The Committee called on the public sector to be a leader in the development of good employment relations. My Department recently established an employment relations pilot in partnership with the trade unions, and I intend to promote across the public sector any good practice that emerges.
The Committee also indicated that it has not had the opportunity to examine the provisions that deal with the right to request time to train but it is generally supportive of an initiative that will enhance Northern Ireland’s skill base. As I said in my opening address, those provisions are designed to achieve the enabling powers that will allow for the subsequent introduction of that new right. The FSB has lobbied Members on the matter and has set out clearly what it believes to be one of the key areas. Its document ‘Regulatory Reform – a route to economic recovery’ states, and I quote:
“To boost the chances of job creation during the period of economic recovery, all new business regulation should be halted for the period of recession and first 18 months of economic recovery”.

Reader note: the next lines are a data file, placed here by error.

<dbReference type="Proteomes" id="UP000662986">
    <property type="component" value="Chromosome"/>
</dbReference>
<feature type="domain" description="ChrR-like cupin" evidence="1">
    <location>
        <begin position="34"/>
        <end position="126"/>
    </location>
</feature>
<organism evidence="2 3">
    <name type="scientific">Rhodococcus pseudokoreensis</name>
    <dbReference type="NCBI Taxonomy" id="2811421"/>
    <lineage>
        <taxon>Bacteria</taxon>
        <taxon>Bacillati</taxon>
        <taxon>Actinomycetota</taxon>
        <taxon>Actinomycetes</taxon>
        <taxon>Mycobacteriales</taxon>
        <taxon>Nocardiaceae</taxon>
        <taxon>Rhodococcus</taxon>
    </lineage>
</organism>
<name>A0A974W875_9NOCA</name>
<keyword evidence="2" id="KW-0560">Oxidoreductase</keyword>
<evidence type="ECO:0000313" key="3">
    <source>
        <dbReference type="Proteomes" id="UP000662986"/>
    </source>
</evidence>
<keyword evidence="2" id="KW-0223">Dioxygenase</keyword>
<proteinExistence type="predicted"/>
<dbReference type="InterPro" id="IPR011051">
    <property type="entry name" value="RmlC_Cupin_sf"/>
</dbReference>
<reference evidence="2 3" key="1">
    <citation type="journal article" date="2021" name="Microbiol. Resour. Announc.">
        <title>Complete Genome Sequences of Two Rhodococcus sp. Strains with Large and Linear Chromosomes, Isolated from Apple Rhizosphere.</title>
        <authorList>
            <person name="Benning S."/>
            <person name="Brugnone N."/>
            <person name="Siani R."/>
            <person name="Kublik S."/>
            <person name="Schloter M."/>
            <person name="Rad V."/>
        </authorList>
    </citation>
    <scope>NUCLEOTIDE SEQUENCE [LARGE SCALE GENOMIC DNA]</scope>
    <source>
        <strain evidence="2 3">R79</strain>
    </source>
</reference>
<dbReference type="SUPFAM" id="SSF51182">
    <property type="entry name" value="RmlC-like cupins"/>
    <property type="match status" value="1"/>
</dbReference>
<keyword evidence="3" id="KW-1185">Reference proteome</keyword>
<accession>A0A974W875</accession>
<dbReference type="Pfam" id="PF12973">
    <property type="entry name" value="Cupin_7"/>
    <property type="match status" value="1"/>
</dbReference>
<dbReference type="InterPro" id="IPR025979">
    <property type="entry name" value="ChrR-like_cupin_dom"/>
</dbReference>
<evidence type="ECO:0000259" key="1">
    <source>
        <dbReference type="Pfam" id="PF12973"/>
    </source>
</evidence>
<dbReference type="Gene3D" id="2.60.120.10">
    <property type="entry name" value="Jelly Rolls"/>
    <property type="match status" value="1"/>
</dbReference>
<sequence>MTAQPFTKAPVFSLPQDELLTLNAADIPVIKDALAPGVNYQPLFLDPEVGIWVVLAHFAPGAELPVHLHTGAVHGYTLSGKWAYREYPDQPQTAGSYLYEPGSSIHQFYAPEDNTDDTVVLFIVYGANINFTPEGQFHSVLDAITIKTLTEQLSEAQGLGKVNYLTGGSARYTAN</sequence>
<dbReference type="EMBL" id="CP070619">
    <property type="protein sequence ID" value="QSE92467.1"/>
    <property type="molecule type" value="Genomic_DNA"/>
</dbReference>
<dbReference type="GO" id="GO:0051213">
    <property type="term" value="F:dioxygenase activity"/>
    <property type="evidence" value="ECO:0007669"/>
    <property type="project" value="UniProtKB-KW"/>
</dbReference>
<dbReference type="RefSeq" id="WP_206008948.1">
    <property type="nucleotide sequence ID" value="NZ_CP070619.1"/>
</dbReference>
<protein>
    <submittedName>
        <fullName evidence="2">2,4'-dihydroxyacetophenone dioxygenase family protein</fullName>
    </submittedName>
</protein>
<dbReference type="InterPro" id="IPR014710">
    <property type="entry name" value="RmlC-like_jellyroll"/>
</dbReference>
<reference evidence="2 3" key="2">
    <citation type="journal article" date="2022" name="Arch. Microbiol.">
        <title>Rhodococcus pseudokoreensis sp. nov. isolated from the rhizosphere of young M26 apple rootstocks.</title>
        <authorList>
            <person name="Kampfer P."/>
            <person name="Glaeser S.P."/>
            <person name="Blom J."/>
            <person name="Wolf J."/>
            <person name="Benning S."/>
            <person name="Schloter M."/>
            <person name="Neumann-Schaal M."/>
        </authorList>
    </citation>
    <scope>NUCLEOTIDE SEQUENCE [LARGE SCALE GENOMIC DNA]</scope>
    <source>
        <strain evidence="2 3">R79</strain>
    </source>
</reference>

I will not put specific times on it, but I ask the Assembly to provide for the enabling power, after which we can introduce processes if we want to introduce the right to train.
I accept that, through the GB proposals, employers will still have the right to refuse in designated circumstances. However, we do not want to get into a situation in which there are disputes about that. We feel that, in the current economic circumstances, it is essential not to proceed with implementation now. However, it is wise to take the power to do so, in order that we can trigger it at a later stage. We all want people to be trained. That is one of the driving forces behind what we have all been trying to do over the past number of years. Equally, where there is a right to do it, that could even be a source of dispute itself. Therefore, having listened to people’s views, we feel that, on balance, now is not the most opportune moment to introduce the power. A cost is attached, and the Department reckons that, if enough people take the training, that cost will be around £6·7 million a year. Any costs that add to our difficult financial circumstances are best avoided at this stage. If we were debating this issue this time tomorrow, we might have some sense of what that might be, but I believe that we should leave the matter in abeyance at the moment, pass the enabling power and leave it for subsequent implementation.